Still looking at some of the research that was presented at ASH this year.
This one is called "Phase II Trial of Ofatumumab (OFA) in Previously Untreated Follicular Non-Hodgkin Lymphoma (NHL): CALGB 50901 (Alliance)."It looks at Ofatumumab as a first treatment for Follicular Lymphoma.
Ofatumumab is a lot like Rituxan -- a monoclonal antibody that targets the protein CD20 on the surface of B cells. The key difference is that Ofatumumab fully humanized. Rituxan was developed using mouse cells, but Ofatumumab was developed using human cells. The thinking is that this might cut down on some of the allergic reactions that people have when they are first given Rituxan. (I had chills and a lot of itching.)
In the ASH study, the researchers try to compare Ofatumumab to Rituxan in patients who haven't been treated yet and who have low or intermediate risk FL. Since this is a comparison to Rituxan, they were looking to show that Ofatumumab would do a better job than Rituxan, so they considered a repsonse rate below 60% to essentially be a failure, and over 80% to be a great success.
Since it was a phase II study, it was fairly small, with just 51 patients. Some received a dose of 500mg, and others 1000mg, all once a week for four weeks, and then four more times every 8 weeks. For the patients with the 1000mg dose, the Overall Response Rate was 86.7%, and 1 year Progression Free Survival was almost 100%. For the patients with the 500mg dose, the OR was 60%, and the 1 year PFS was 85.1%.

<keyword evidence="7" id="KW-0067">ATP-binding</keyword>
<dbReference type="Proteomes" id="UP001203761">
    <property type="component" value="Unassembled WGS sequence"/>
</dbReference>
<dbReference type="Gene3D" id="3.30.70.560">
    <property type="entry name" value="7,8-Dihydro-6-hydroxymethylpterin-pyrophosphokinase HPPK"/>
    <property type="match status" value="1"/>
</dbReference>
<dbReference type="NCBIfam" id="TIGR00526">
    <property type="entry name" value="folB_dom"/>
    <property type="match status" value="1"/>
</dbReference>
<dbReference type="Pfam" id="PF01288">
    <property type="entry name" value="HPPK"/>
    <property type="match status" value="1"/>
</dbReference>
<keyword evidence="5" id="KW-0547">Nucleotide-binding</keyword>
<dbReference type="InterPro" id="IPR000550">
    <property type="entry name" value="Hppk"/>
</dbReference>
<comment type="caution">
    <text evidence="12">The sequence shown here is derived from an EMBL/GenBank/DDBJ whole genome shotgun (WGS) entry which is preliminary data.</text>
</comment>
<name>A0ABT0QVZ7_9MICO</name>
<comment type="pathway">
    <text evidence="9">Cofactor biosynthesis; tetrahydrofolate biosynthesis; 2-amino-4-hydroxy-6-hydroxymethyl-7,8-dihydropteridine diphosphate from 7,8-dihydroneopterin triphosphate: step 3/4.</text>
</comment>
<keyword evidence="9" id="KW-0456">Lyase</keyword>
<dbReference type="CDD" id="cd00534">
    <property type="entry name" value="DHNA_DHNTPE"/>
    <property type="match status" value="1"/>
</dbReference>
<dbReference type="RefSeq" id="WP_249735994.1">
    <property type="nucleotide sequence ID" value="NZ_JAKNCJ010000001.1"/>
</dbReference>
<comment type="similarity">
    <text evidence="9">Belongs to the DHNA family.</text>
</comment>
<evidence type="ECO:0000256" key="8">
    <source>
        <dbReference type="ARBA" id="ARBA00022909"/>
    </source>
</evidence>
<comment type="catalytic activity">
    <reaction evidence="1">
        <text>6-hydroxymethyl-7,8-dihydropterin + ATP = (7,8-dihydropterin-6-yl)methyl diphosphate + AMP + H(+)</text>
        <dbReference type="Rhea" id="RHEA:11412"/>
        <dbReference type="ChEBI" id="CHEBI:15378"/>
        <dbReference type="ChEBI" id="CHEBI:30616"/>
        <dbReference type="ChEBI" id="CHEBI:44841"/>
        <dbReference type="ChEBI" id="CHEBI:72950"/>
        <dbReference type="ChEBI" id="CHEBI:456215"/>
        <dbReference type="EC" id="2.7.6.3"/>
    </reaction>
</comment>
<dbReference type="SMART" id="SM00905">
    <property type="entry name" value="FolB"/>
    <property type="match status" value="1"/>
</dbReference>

The researchers conclude that Ofatumumab was effective and well-tolerated. The side effects were not too far out of line with Rituxan. However, they also concluded that "Activity appears to be in a range comparable to that reported with
other anti-CD20 antibodies in this setting, suggesting that significant
improvements in efficacy will require novel combinations." In other words, it did about as well as Rituxan, but not much better than Rituxan, so it seems unlikely to replace it. Maybe it will be used with some other treatments in ways that are more effective than Rituxan.
Ofatumumab isn't the first attempt to replace Rituxan, and so far, no monoclonal antibody has shown to be better than it. I find that fascinating. There has to be something about the mechanism of monoclonal antibodies that has a limit, which is who combining it with something else might be the way to go. we've known for a long time that Rituxan works well, and CHOP and other chemos work well, but it's when they are put together that they really shine. Research into which combinations work best to attack cancer from different angles seems to be a very effective strategy.
Ofatumumab was actually in the news for something else recently, too. In late November, the company that makes Ofatumumab announced that it was stopping a phase III trial before it was done because the early results showed that it wasn't going to be much of an improvement over Rituxan. This was a little different from the ASH study -- it compared Ofatumumab and Rituxan directly, but involved patients who had previously been treated with Rituxan. But the big picture was still the same thing -- it's hard to do better than Rituxan.
If monoclonal antibodies do have a long-term future in Follicular Lymphoma treatment, it looks like it will be in combination with other. newer treatments.